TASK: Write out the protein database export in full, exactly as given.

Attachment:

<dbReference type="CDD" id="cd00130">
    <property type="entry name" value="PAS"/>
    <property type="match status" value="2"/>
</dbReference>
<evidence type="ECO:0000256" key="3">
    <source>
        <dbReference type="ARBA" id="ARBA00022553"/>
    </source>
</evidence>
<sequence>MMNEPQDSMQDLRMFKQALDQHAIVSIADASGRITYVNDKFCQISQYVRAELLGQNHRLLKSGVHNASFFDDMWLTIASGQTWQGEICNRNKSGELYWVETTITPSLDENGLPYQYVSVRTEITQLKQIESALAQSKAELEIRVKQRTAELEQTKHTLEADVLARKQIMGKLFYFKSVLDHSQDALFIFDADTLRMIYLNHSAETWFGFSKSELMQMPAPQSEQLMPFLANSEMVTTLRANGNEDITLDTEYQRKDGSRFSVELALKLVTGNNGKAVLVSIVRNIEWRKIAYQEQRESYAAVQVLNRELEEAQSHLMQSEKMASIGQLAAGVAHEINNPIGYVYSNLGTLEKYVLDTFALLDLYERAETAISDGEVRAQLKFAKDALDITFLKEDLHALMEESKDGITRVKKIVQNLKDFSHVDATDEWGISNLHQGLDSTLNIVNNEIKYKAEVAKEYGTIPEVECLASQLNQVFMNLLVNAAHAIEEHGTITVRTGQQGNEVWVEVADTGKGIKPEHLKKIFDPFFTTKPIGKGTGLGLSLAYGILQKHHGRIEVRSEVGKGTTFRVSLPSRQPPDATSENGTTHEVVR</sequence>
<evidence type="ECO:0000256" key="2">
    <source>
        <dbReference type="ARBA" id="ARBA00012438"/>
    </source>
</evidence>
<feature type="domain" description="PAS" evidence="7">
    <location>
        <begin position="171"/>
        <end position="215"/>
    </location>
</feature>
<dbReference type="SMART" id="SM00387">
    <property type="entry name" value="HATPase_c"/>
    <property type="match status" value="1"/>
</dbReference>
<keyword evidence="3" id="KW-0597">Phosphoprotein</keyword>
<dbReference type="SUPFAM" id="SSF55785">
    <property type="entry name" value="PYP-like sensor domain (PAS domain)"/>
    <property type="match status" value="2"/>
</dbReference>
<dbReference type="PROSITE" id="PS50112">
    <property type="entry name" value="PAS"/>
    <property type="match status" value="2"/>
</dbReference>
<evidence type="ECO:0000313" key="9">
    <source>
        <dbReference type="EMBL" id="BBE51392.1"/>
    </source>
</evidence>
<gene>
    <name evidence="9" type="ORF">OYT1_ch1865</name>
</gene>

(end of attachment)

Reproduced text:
<dbReference type="CDD" id="cd00130">
    <property type="entry name" value="PAS"/>
    <property type="match status" value="2"/>
</dbReference>
<evidence type="ECO:0000256" key="3">
    <source>
        <dbReference type="ARBA" id="ARBA00022553"/>
    </source>
</evidence>
<sequence>MMNEPQDSMQDLRMFKQALDQHAIVSIADASGRITYVNDKFCQISQYVRAELLGQNHRLLKSGVHNASFFDDMWLTIASGQTWQGEICNRNKSGELYWVETTITPSLDENGLPYQYVSVRTEITQLKQIESALAQSKAELEIRVKQRTAELEQTKHTLEADVLARKQIMGKLFYFKSVLDHSQDALFIFDADTLRMIYLNHSAETWFGFSKSELMQMPAPQSEQLMPFLANSEMVTTLRANGNEDITLDTEYQRKDGSRFSVELALKLVTGNNGKAVLVSIVRNIEWRKIAYQEQRESYAAVQVLNRELEEAQSHLMQSEKMASIGQLAAGVAHEINNPIGYVYSNLGTLEKYVLDTFALLDLYERAETAISDGEVRAQLKFAKDALDITFLKEDLHALMEESKDGITRVKKIVQNLKDFSHVDATDEWGISNLHQGLDSTLNIVNNEIKYKAEVAKEYGTIPEVECLASQLNQVFMNLLVNAAHAIEEHGTITVRTGQQGNEVWVEVADTGKGIKPEHLKKIFDPFFTTKPIGKGTGLGLSLAYGILQKHHGRIEVRSEVGKGTTFRVSLPSRQPPDATSENGTTHEVVR</sequence>
<evidence type="ECO:0000256" key="2">
    <source>
        <dbReference type="ARBA" id="ARBA00012438"/>
    </source>
</evidence>
<feature type="domain" description="PAS" evidence="7">
    <location>
        <begin position="171"/>
        <end position="215"/>
    </location>
</feature>
<dbReference type="SMART" id="SM00387">
    <property type="entry name" value="HATPase_c"/>
    <property type="match status" value="1"/>
</dbReference>
<keyword evidence="3" id="KW-0597">Phosphoprotein</keyword>
<dbReference type="SUPFAM" id="SSF55785">
    <property type="entry name" value="PYP-like sensor domain (PAS domain)"/>
    <property type="match status" value="2"/>
</dbReference>
<dbReference type="PROSITE" id="PS50112">
    <property type="entry name" value="PAS"/>
    <property type="match status" value="2"/>
</dbReference>
<evidence type="ECO:0000313" key="9">
    <source>
        <dbReference type="EMBL" id="BBE51392.1"/>
    </source>
</evidence>
<gene>
    <name evidence="9" type="ORF">OYT1_ch1865</name>
</gene>